Marine Corps makes it easier for women to graduate Infantry Officer Course

BY KAT SHEPHERD / FEBRUARY 12, 2018 /

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A high standard of physical endurance has been eased by the U.S. Marine Corps, who will no longer make a difficult combat endurance test a requirement to graduate from their Infantry Officer Course.

The change, made without much fanfare months ago, leaves some wondering if lowering the standard lowers overall Marine standards, while others doubt it will offer any benefit to women at all.

The Free Beacon reports: Marine Corps Commandant Gen. Robert Neller quietly made the shift to standards in November, altering the test from a pass/fail requirement to just one of many exercises measured as part of overall IOC evaluation, the Marine Corps Times first reported on Thursday.

The course is considered among the military’s toughest training programs, with about a quarter of all students failing to complete it, according to the Washington Post. Most of the 30-plus women who have attempted IOC dropped on the first day during the combat endurance test.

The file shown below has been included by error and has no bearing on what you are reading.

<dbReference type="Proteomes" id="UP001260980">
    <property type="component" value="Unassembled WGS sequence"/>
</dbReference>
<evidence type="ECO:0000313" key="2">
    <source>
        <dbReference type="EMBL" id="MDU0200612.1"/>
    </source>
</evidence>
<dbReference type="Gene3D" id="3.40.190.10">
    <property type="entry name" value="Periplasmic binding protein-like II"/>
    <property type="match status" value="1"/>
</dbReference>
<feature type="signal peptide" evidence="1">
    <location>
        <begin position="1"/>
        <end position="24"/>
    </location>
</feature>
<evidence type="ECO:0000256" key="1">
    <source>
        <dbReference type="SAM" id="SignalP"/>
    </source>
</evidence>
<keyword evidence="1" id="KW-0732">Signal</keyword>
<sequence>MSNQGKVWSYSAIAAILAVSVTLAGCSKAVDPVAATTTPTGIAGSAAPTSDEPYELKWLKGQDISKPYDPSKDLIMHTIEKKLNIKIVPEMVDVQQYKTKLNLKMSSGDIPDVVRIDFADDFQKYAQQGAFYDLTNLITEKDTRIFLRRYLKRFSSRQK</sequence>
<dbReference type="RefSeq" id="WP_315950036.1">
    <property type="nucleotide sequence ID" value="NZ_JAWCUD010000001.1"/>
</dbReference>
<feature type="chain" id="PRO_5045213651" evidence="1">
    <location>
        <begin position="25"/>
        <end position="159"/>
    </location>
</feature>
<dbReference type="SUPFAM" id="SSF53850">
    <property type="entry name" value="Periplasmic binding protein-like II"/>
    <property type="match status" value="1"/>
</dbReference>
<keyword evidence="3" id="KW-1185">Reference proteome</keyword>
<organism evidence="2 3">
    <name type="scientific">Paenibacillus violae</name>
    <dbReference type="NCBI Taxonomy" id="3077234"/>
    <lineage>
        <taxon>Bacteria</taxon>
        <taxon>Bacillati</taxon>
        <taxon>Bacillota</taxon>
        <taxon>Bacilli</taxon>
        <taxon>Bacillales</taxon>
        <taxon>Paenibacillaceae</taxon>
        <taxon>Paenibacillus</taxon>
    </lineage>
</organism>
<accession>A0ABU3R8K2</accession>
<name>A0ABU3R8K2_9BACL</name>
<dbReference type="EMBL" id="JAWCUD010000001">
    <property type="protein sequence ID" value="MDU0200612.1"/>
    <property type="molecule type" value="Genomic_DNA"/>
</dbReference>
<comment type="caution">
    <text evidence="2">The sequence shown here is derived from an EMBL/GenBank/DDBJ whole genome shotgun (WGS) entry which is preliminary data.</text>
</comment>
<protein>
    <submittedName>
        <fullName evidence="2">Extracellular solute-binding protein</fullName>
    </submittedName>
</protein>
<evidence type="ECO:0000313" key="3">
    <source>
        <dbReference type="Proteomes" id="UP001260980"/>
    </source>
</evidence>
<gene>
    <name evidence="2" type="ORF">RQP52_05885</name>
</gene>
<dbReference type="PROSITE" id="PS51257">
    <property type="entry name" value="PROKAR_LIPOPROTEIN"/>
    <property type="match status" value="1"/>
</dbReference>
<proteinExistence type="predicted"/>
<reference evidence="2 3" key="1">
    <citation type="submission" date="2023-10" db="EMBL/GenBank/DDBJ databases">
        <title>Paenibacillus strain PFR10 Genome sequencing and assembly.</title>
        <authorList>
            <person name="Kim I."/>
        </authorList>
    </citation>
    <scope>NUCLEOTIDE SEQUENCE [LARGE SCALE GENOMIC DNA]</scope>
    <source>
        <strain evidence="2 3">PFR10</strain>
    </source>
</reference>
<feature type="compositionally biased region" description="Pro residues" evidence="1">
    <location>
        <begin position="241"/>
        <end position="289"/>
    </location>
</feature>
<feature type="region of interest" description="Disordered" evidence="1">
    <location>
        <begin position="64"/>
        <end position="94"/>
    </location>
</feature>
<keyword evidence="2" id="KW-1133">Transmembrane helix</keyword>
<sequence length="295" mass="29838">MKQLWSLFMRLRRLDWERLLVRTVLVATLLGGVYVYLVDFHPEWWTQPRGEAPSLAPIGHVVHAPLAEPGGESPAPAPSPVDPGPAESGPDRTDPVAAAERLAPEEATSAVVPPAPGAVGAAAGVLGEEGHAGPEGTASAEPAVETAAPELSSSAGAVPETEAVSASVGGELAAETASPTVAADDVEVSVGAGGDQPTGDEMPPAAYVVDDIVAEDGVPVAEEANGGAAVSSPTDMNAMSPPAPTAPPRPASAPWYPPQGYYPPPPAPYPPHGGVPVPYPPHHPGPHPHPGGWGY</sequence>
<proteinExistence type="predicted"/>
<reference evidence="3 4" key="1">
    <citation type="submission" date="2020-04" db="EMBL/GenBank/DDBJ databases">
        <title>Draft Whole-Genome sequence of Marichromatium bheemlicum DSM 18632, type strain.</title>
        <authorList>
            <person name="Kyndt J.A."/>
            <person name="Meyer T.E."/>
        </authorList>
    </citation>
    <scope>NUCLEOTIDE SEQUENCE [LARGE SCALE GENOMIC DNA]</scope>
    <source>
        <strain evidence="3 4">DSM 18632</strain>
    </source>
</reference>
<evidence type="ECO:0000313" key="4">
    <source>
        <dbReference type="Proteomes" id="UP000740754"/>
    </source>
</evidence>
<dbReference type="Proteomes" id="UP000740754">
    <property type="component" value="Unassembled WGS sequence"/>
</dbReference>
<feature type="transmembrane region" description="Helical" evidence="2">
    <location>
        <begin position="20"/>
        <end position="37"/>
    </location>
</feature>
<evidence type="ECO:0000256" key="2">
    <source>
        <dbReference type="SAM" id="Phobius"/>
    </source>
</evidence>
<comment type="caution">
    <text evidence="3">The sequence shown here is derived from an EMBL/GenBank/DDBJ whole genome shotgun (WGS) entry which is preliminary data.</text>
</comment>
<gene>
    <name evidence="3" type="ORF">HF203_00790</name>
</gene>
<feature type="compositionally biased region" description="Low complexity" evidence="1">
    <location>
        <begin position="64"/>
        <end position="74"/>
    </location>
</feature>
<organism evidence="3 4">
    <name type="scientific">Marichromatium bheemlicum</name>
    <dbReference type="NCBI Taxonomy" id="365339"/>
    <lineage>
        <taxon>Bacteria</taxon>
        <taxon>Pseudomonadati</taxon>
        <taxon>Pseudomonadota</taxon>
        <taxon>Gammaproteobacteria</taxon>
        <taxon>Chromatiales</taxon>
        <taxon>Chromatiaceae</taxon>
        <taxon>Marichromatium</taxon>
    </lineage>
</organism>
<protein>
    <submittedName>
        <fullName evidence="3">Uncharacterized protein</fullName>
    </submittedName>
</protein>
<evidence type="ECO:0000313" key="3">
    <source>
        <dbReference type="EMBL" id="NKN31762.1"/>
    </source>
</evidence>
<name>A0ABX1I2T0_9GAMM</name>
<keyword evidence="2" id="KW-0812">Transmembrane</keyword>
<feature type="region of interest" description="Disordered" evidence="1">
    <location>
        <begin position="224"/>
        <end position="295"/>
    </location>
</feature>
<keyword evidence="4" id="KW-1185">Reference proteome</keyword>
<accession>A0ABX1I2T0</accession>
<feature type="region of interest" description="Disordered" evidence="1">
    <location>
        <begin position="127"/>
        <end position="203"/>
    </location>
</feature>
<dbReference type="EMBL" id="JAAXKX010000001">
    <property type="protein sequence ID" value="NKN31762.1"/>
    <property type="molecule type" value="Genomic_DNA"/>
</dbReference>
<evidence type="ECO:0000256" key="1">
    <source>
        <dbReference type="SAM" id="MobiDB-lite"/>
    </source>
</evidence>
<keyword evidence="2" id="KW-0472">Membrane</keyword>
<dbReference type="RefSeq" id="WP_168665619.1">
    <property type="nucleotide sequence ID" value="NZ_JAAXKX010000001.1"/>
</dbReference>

Marine Training Command officials say the change does not ease service standards, but rather returns the exercise back to an assessment of the “retention of knowledge, skills, and fitness achieved” at IOC, as it was intended, Military.com reports.

In a statement, Training Command said: “Over the past 40 years, the Marine Corps has made multiple modifications to Infantry Officer Course (IOC) program of instruction (POI) to reflect the requirements of the operating environment. The quality of the course remains the same.”

In 2015, Defense Secretary Ash Carter opened all military combat roles to women. Since then, only one female Marine has graduated from the course, the Beacon notes. They further report:

Marine 2nd Lt. Emma Stokien argued in a 2014 op-ed that removing the required passage of the test would negatively impact female integration into the service.

“Changing this rite of passage will be doing female Marines no favors in trying to be infantry officers,” Stokien wrote in War on the Rocks. “Female Marines often have to work much harder than their peers to earn the same respect, and entering the infantry under the dark cloud of even perceived lowered standards will make this a practically impossible challenge and potentially cause real harm to unit cohesion and the faith between leader and led.”

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